There is a lot of talk these days about Church. Where’s it all going? What happened the Church of our childhood? Will there be a Church for our grandchildren? What will remain, if anything? There has been so much change. Surely the Church could not die? It might be better to get this last one out of the way first. The Church has lasted two thousand years. It is God’s Church, it is the Church founded by Jesus, therefore it cannot die. God is always with his Church and so it cannot possibly come to an end, right?

Well yes and no. Of course it is true that the Lord is with the Church. ‘I am with you always, yes, even to the end of the ages’. Yet with all this, we know that the Church that has thrived in certain parts of the world has at other turns been wiped out. This has happened at times because of the most horrendous of persecutions. However we should never underestimate the insidious power of a materialistic culture, or the corrosive indifference that often comes with being too cosy, too comfy.

Could it be that the Lord, the Creator of the World, wants us to be involved with him as builders and maintainers of his Church? Is there a sense that he wants us to be his co-workers? Is this not directly connected with the fact that he became one of us. Is it not central to our baptism? Are we not his hands and feet? It is against this backdrop that we must see the danger in throwing up our hands and saying no matter what happens, indeed no matter how little we do, the Church will survive. This could be the ultimate in letting ourselves of the hook! If we recognize this we then begin to see that we are called to use our gifts and talents, our energy in being active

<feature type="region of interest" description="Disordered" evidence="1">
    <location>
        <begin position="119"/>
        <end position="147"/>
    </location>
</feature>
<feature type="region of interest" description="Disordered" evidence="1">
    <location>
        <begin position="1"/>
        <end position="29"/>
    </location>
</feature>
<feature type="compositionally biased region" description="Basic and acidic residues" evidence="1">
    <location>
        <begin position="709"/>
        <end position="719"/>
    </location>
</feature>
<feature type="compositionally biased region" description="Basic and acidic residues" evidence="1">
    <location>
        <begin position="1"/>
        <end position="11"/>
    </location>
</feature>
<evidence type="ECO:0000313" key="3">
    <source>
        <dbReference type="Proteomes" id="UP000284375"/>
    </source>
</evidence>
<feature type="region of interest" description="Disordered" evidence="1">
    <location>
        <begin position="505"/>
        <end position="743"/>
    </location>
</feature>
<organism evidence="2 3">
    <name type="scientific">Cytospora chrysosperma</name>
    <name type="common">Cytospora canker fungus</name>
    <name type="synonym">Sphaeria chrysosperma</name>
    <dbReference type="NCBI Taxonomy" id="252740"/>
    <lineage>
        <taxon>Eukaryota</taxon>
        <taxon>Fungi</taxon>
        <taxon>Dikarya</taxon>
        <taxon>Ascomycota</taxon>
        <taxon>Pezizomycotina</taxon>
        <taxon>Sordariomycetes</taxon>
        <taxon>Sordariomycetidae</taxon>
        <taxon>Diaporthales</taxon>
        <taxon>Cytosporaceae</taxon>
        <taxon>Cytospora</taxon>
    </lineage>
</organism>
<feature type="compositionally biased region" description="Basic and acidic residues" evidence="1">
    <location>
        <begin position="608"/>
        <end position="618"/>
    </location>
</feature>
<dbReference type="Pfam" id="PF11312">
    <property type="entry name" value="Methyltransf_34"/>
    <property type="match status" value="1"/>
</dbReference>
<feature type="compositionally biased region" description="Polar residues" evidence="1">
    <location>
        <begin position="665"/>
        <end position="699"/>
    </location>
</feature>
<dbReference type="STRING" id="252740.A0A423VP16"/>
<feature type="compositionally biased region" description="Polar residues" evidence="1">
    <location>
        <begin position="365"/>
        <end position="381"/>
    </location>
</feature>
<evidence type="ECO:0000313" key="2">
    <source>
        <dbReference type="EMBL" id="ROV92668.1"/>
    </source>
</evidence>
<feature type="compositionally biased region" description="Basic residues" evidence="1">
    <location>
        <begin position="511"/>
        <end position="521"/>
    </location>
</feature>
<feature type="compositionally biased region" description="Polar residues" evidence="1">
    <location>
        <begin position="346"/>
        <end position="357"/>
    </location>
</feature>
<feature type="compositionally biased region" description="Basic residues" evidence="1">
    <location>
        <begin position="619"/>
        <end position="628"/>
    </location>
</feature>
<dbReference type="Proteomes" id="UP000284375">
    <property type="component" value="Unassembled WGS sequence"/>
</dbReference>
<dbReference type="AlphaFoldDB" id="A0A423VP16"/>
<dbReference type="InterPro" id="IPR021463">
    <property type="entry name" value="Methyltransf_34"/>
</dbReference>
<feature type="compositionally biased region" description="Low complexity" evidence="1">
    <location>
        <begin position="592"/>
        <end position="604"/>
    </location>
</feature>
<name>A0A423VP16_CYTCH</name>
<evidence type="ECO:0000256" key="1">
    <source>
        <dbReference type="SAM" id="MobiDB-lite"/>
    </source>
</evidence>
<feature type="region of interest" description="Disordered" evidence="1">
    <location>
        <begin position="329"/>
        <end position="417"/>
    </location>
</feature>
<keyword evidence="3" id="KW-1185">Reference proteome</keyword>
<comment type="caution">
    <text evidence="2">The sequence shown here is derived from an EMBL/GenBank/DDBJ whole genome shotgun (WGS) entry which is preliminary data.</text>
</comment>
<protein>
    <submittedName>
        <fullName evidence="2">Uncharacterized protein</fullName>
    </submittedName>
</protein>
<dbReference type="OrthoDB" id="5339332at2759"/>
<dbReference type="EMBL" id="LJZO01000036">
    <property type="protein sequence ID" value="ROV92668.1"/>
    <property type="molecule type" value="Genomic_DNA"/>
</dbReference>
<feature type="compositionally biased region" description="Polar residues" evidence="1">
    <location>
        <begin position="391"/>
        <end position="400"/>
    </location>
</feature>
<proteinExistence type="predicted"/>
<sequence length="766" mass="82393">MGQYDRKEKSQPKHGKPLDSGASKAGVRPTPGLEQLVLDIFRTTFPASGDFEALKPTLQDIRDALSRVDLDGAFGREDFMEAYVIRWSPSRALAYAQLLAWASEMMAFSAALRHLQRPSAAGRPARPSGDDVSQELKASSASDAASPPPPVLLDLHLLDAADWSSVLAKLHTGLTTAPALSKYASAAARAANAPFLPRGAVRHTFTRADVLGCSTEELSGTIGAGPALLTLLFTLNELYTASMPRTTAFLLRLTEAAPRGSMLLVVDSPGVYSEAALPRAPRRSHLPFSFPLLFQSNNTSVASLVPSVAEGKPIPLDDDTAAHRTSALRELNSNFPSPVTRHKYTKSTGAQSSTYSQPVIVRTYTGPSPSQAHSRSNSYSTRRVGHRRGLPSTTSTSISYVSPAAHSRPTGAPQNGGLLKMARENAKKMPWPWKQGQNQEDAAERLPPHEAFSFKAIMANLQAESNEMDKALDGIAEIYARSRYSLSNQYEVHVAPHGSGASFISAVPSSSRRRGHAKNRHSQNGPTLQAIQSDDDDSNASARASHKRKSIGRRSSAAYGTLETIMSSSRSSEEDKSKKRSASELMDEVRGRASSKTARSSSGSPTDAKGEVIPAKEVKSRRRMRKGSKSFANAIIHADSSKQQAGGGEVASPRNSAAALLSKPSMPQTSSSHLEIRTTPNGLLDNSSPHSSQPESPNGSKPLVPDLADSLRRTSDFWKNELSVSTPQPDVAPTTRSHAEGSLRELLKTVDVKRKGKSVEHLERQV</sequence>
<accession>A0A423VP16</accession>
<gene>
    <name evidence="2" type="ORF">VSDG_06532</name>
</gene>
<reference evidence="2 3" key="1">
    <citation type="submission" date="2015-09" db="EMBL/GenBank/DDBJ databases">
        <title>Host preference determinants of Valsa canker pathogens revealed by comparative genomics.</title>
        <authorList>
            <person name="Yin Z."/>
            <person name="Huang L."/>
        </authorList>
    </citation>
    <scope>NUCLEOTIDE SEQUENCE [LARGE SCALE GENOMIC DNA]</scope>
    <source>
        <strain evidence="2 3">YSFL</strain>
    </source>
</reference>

workers for the Kingdom.

All that said, and presuming the Church will survive, what of the Church of tomorrow? Many will say of this question that we simply cannot know, that it’s all in God’s hands. Of course this too, is true. However we have more than a few clues. It seems all over the world and throughout the ages when the Church has suffered persecution it begins to thrive afresh. It would appear that being rich and powerful and comfortable does not sit well with a healthy Church. Actually it is more stark than this, it is clear that when the Church gets really powerful and successful it often becomes corrupt and ultimately unwell. The unbridled powerful Church quickly loses humility and becomes puffed up with pride. Before we know it we have moved from being the servant to wanting to be served. In some ways it’s understandable, part of the human condition, and a short hop from being on our knees washing dirty feet to getting ensconced on the fat cushion on the big chair.

Of course the real ‘clues’ to the Church of tomorrow lie in the life and teaching of Jesus. In his teaching we have clues in mustard seed and yeast. Very small but very potent. Could it be that we as a Church will be smaller and yet more passionate about Jesus. Smaller but alive, on fire. In the life of Jesus we see that he has a preference for the company of sinners, and clearly a special love for the sick. Maybe that tells us that the Church of tomorrow will acknowledge its own fragility and brokenness. Could it be that we will be smaller, on the edge, amongst those who others despise.

If, and I believe, when this happens we will be somewhere between the stable in Bethlehem and the Cross on Calvary. At that stage we will be more than ever, Church. Church as in vibrant faith community in imitation of Christ. Church alive and active in the world. Church as Christ present in the world.


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